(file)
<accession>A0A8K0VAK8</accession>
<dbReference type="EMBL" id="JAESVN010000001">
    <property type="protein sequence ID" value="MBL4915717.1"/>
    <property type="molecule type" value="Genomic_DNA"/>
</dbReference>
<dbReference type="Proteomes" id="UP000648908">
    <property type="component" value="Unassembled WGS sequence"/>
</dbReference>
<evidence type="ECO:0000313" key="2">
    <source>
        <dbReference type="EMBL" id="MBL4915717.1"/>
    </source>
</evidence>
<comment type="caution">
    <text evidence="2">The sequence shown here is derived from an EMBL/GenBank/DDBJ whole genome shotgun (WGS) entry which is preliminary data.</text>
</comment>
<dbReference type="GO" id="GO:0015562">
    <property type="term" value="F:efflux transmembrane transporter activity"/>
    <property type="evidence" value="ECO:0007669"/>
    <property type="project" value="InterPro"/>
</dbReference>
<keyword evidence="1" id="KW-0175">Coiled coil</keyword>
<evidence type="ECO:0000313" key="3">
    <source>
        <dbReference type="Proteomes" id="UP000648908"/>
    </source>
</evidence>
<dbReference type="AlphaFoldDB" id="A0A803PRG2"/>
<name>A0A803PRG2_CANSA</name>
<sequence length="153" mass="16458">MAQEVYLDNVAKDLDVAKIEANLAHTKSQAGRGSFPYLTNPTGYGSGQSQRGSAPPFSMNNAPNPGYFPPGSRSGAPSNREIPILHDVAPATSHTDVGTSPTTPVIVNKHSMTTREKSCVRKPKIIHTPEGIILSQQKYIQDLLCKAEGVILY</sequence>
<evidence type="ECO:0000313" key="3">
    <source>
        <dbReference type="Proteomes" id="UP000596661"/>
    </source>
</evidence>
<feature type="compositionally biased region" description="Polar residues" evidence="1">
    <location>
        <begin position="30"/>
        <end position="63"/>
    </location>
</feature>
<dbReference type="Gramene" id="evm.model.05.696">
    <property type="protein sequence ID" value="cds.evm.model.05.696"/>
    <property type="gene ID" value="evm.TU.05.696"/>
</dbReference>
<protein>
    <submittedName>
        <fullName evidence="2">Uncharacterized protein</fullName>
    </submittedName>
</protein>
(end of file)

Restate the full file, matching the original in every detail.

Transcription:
<accession>A0A8K0VAK8</accession>
<dbReference type="EMBL" id="JAESVN010000001">
    <property type="protein sequence ID" value="MBL4915717.1"/>
    <property type="molecule type" value="Genomic_DNA"/>
</dbReference>
<dbReference type="Proteomes" id="UP000648908">
    <property type="component" value="Unassembled WGS sequence"/>
</dbReference>
<evidence type="ECO:0000313" key="2">
    <source>
        <dbReference type="EMBL" id="MBL4915717.1"/>
    </source>
</evidence>
<comment type="caution">
    <text evidence="2">The sequence shown here is derived from an EMBL/GenBank/DDBJ whole genome shotgun (WGS) entry which is preliminary data.</text>
</comment>
<dbReference type="GO" id="GO:0015562">
    <property type="term" value="F:efflux transmembrane transporter activity"/>
    <property type="evidence" value="ECO:0007669"/>
    <property type="project" value="InterPro"/>
</dbReference>
<keyword evidence="1" id="KW-0175">Coiled coil</keyword>
<evidence type="ECO:0000313" key="3">
    <source>
        <dbReference type="Proteomes" id="UP000648908"/>
    </source>
</evidence>
<dbReference type="AlphaFoldDB" id="A0A803PRG2"/>
<name>A0A803PRG2_CANSA</name>
<sequence length="153" mass="16458">MAQEVYLDNVAKDLDVAKIEANLAHTKSQAGRGSFPYLTNPTGYGSGQSQRGSAPPFSMNNAPNPGYFPPGSRSGAPSNREIPILHDVAPATSHTDVGTSPTTPVIVNKHSMTTREKSCVRKPKIIHTPEGIILSQQKYIQDLLCKAEGVILY</sequence>
<evidence type="ECO:0000313" key="3">
    <source>
        <dbReference type="Proteomes" id="UP000596661"/>
    </source>
</evidence>
<feature type="compositionally biased region" description="Polar residues" evidence="1">
    <location>
        <begin position="30"/>
        <end position="63"/>
    </location>
</feature>
<dbReference type="Gramene" id="evm.model.05.696">
    <property type="protein sequence ID" value="cds.evm.model.05.696"/>
    <property type="gene ID" value="evm.TU.05.696"/>
</dbReference>
<protein>
    <submittedName>
        <fullName evidence="2">Uncharacterized protein</fullName>
    </submittedName>
</protein>